Stefan Stainsby, Environment Agency

From rescuing oxygen-starved fish in the River Weaver to a freshwater jellyfish in the Shropshire Union Canal – the Environment Agency has been pretty busy this summer, writes Stephen Topping.

Tucked away on an industrial estate in Winsford, the team is working around the clock to keep Cheshire’s waterways safe for wildlife.

As the county has basked in glorious sunshine over the past few months, the Environment Agency has been called out to 60% more incidents in the area than last summer.

“From June we have had more than 100 incidents,” said Holly Male, fisheries team leader for Cheshire, Merseyside and Greater Manchester.

“The hot, sunny weather affects the dissolved oxygen levels in the water, which can affect the fish – so we get lots of calls about fish in distress.”

Stefan Stainsby, environmental officer, added: “With the hot weather we have seen an increase in members of the public who have been walking along the river and see fish gasping and in distress.”

A duty officer is on hand to take on emergency calls from Cheshire 24 hours a day, seven days a week.

If it is a ‘category one’ emergency, the team will go out to the incident straight away, use an aerator to take an oxygen reading from the water that is affected, or check to see if duckweed, algal bloom or pollution are causing a problem.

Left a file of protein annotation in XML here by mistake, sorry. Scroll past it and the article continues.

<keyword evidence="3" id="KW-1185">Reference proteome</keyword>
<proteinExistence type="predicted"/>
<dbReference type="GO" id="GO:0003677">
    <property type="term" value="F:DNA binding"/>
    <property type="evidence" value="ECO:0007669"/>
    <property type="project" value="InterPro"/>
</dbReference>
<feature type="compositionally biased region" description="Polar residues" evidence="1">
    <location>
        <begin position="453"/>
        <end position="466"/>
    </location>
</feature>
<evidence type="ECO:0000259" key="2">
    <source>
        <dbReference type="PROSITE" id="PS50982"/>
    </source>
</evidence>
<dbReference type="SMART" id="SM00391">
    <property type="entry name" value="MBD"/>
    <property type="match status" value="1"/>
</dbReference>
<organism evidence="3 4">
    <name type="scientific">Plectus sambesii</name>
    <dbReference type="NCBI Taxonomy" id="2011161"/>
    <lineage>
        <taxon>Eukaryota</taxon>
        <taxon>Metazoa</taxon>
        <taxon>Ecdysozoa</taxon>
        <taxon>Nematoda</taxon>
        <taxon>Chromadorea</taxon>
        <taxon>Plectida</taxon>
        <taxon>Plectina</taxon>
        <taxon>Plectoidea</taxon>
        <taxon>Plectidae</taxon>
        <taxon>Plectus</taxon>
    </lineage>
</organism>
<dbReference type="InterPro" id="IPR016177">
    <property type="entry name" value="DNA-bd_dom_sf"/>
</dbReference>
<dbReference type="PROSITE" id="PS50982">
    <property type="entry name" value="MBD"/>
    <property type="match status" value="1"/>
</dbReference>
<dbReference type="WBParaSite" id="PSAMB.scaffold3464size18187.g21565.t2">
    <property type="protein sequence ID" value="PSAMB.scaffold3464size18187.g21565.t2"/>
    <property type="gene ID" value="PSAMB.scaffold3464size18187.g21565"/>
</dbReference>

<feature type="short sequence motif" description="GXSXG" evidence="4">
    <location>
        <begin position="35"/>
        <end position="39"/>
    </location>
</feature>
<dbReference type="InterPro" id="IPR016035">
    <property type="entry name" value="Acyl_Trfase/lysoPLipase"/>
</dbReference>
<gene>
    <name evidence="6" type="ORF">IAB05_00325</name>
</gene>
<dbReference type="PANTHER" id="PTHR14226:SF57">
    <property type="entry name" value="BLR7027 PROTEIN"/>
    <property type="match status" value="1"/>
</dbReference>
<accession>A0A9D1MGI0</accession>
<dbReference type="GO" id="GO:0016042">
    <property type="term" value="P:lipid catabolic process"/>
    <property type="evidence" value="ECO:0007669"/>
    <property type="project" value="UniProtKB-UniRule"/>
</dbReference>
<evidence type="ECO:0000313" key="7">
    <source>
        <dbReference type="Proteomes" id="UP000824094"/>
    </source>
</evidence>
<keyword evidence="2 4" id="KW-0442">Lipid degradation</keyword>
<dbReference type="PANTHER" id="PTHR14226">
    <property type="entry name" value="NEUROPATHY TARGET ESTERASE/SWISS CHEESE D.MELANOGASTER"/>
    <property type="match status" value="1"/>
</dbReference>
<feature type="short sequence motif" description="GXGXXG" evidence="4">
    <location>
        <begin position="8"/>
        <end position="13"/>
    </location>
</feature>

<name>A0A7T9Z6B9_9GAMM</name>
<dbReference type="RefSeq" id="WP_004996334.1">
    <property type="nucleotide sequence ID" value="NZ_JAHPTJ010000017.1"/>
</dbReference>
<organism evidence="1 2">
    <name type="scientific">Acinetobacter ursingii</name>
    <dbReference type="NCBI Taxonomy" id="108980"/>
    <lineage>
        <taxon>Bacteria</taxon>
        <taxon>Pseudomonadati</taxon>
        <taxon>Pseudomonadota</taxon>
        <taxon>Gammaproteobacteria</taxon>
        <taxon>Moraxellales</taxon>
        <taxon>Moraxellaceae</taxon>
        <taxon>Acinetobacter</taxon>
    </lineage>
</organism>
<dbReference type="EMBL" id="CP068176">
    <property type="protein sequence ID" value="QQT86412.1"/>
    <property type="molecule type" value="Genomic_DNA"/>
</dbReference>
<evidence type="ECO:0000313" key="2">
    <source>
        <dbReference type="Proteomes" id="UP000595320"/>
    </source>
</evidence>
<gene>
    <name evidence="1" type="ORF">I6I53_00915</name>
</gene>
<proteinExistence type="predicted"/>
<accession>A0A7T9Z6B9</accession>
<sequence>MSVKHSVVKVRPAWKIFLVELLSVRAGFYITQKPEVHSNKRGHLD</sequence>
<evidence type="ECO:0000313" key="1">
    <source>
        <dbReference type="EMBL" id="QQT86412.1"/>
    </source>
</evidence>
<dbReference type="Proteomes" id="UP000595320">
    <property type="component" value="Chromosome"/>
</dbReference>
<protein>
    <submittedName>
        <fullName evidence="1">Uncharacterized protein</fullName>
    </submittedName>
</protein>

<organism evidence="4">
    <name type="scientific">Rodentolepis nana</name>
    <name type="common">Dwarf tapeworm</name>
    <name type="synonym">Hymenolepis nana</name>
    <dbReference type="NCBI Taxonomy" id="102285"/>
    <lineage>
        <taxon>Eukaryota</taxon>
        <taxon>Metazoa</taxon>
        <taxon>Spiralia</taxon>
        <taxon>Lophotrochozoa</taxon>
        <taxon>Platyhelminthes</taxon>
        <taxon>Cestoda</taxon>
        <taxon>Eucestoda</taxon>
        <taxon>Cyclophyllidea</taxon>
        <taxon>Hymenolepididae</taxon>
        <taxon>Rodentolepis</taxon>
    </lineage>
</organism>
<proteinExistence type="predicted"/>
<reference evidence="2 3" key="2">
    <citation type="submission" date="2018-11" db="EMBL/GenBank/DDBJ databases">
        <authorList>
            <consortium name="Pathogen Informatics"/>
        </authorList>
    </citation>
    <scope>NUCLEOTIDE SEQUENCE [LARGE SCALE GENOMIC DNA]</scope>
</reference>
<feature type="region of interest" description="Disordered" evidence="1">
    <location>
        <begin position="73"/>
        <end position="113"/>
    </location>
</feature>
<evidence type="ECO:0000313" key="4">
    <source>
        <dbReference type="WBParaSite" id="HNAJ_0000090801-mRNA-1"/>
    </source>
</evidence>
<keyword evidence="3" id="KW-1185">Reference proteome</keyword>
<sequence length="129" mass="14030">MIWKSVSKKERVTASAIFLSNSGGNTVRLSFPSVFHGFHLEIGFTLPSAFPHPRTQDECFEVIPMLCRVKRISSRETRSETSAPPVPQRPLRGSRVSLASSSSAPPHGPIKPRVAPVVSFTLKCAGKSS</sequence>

The Environment Agency will then continue to check the site for as long as it takes until oxygen levels are back to normal and the water is safe for fish.

Holly Male, Fisheries, Environment Agency

Holly Male of Environment Agency

“Recently we were out at the River Weaver which we could see visually was impacted,” Holly said.

“There was a blanket of duckweed covering that part of the water course that obviously affects the water flow, and we got calls in from members of the public of fish in distress.

“There has also been a sighting of freshwater jellyfish in the Shropshire Union Canal which is very strange.”

The Winsford depot is home to 17 field operational staff and all manner of equipment to be used in an emergency.

“We have prepared for the increase in environmental incidents by getting our fish tanks ready in case we have any emergency fish rescues,” Holly said.

“We’ve got all our boats here, all our nets, and all the equipment we would need to attend any of those environmental incidents.”

As well as emergency call-outs, the fisheries team has been working hard to help protect wildlife in Cheshire’s waterways beyond the summer, while environmental officers are busy resolving pollution problems all year round.

But with autumn just a few weeks away, things should get a bit quieter for staff at the Winsford depot.

Stefan added: “Normally there’s a lot more rain around, so the pollution isn’t as concentrated and that means it is a better environment for the fish.

“So hopefully as the rains come and we do come out of the prolonged dry weather, we should see a decrease in the number of incidents.”

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